The BCR-ABL1-mediated activation of the nutrient-sensitive pathways leads to GSK3-β suppression along with the cytosolic retention and degradation of FOXOs, a number of pleiotropic transcription factors that (among others) are activators of autophagy [141]. Upon treatment with TKIs the PI3K/AKT signaling is blunted in CML (including LSCs) leading to inhibition of the pro-survival β-catenin signaling [142]; yet it also enables activation of FOXOs, likely offering to LSCs a BCR-ABL1-independent route for survival. In support, FOXO signaling maintains LSCs in a CML-like myeloproliferative disease mouse model [143]. The autophagic process also generates adenosine triphosphate (ATP) and essential building blocks (e.g., amino acids) during oxygen and/or nutrient deprivation [144]. Thus, it is not surprising that it essentially helps tumor cells (including LCSs) to tolerate metabolic stress (e.g., triggered by TKIs) [145] and/or suppress apoptosis induced by anti-tumor agents [146]. Interestingly, basal autophagy is higher in CML-LSCs as compared to normal HSCs and it is further upregulated following treatment with TKIs. As expected, inhibition of autophagy enhances the selective anti-tumor activity of tigecycline to overcome drug resistance in CML [147], and effective inhibition of autophagy using second generation autophagic inhibitors potentiates TKI-induced cell death of LSCs [148].
Metabolomics studies have shown that LSCs accumulate high levels of various dipeptides consisting of a range of amino acids [149]. Given the LSCs’ need for essential building blocks, the internalization of dipeptides and oligopeptides is an energy-saving process that supplies intracellular amino acids. This mechanism is related to the upregulation of the oligopeptide/dipeptide transporter SLC15A2 which, by supplying dipeptides, activates the p38/MAPK-Smad3-FoxO3a axis [149]. Similarly, the branched-chain amino acid (BCAA) valine is central to HSC self-renewal capacity [150] and the BCAA levels were significantly increased in these cells in a CML-BC mouse model. This increase is due to the upregulated expression and activity of the BCAA amino acid transaminase 1 (BCAT1) [151]. Notably, increased metabolism of BCAA activates mTORC1 that acts as a pro-survival pathway of BC-CML-initiating cells [151].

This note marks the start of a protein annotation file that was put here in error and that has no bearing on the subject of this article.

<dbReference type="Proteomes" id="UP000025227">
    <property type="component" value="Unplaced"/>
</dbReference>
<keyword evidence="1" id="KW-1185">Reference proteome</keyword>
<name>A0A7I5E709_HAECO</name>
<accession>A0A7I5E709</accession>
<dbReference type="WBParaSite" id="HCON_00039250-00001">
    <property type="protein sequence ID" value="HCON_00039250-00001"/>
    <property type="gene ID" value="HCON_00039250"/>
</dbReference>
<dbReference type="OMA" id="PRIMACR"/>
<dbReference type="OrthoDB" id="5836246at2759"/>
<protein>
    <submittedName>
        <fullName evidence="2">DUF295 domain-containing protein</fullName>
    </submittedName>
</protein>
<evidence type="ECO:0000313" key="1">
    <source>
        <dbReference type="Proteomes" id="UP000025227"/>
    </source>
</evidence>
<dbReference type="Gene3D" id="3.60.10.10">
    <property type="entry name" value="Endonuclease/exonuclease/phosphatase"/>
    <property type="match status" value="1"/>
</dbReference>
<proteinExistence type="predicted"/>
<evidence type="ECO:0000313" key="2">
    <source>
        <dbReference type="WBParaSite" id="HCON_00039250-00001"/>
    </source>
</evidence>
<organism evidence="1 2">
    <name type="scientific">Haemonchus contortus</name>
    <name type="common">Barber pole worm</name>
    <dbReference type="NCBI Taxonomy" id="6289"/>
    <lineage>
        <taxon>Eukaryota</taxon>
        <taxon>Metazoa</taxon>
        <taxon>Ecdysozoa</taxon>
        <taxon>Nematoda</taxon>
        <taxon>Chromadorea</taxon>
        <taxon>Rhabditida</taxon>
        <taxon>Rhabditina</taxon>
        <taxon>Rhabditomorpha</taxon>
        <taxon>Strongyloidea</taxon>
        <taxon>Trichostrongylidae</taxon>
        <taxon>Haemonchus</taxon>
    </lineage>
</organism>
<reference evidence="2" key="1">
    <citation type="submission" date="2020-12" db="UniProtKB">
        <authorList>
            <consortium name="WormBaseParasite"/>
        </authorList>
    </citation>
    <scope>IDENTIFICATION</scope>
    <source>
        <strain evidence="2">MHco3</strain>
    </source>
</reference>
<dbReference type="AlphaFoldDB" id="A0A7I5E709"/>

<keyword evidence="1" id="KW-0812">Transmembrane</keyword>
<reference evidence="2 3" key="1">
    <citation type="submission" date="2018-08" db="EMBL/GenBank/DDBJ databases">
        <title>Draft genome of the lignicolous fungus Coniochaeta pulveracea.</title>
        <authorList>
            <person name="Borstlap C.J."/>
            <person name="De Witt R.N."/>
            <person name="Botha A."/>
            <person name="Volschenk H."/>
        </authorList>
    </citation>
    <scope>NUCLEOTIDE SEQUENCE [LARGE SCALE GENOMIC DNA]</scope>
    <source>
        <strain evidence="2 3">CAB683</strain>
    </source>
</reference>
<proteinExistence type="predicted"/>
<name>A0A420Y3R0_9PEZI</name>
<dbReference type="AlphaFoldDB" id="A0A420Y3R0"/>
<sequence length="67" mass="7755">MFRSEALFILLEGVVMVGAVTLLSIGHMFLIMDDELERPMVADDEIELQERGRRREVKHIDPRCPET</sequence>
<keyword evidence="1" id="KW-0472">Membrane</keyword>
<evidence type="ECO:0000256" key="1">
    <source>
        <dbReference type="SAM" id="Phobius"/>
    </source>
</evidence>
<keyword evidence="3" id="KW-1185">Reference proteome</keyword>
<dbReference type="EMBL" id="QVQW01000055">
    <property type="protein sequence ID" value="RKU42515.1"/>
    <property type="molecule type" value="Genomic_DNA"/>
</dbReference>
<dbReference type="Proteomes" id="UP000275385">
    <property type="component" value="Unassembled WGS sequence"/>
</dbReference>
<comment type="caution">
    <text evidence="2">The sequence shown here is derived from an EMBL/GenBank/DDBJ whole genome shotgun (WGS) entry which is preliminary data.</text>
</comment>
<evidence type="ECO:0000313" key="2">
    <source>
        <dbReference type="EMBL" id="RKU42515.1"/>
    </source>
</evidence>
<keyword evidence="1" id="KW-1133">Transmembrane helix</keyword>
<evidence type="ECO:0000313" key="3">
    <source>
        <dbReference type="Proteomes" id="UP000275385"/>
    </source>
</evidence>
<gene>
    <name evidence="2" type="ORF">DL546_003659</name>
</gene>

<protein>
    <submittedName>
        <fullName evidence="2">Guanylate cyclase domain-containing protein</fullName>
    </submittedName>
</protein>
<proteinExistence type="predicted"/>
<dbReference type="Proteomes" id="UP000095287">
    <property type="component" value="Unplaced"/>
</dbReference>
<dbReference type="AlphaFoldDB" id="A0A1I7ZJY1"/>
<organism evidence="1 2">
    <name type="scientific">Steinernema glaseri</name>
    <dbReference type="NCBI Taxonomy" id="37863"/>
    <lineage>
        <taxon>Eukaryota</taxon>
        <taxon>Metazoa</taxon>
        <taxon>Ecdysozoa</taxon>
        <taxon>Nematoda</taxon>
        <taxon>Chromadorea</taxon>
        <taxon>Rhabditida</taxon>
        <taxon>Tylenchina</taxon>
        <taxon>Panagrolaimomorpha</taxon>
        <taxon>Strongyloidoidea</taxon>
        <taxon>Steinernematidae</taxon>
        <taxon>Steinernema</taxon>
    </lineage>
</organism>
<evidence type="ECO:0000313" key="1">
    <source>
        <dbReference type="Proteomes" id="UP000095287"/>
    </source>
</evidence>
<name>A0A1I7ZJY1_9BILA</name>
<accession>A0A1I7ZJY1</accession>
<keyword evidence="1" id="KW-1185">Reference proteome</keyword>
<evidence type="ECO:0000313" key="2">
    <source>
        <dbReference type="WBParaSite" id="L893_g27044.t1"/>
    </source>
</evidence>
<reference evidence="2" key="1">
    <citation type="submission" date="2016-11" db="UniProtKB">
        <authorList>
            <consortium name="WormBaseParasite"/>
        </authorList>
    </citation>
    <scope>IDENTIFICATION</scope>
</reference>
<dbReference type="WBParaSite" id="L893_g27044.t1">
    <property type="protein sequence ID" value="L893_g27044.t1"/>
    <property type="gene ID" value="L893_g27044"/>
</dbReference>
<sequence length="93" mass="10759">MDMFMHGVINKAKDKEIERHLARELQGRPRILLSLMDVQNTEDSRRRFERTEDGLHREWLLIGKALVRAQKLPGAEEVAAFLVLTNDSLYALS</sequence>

Regarding regulation of the tricarboxylic acid (TCA) cycle and OxPHOS, a comparative gene expression analysis in CML stem-progenitor cells isolated from TKI-responding and non-responding patients revealed upregulation of ILK (integrin-linked kinase) in LSCs of non-responding patients [152]. It was shown that ILK regulates quiescence of non-responding LSCs through the OxPHOS pathway [152]. The multifunctional sirtuin 1 (SIRT1) was also found to be induced in CML-LSCs and contributes to their resistance to TKIs [153]. The upregulated mitochondrial OxPHOS is an important survival mechanism of CML-LSCs [139]. Supportively, deficiency of the Sirt1 gene downregulated OxPHOS-related mRNAs in LCSs and delayed CML onset and progression in a mouse CML model [154]. Mechanistically, it was found that loss of SIRT1 reduced PGC-1α acetylation resulting in suppressed OxPHOS activity [154]. Further to these findings it was shown that targeting mitochondrial OxPHOS via tigecycline suppressed the mitochondrial respiration and the proliferative capacity of therapy-resistant CML-LSCs [139]. Moreover, analysis of patient-derived LSCs revealed increased aerobic ATP production which correlated with high expression and activity levels of pyruvate carboxylase [139]. Hif-1a knockout in a mouse model suggested that Hif-1a enhanced glycolysis and possibly contributes to CML stem-cell survival [140].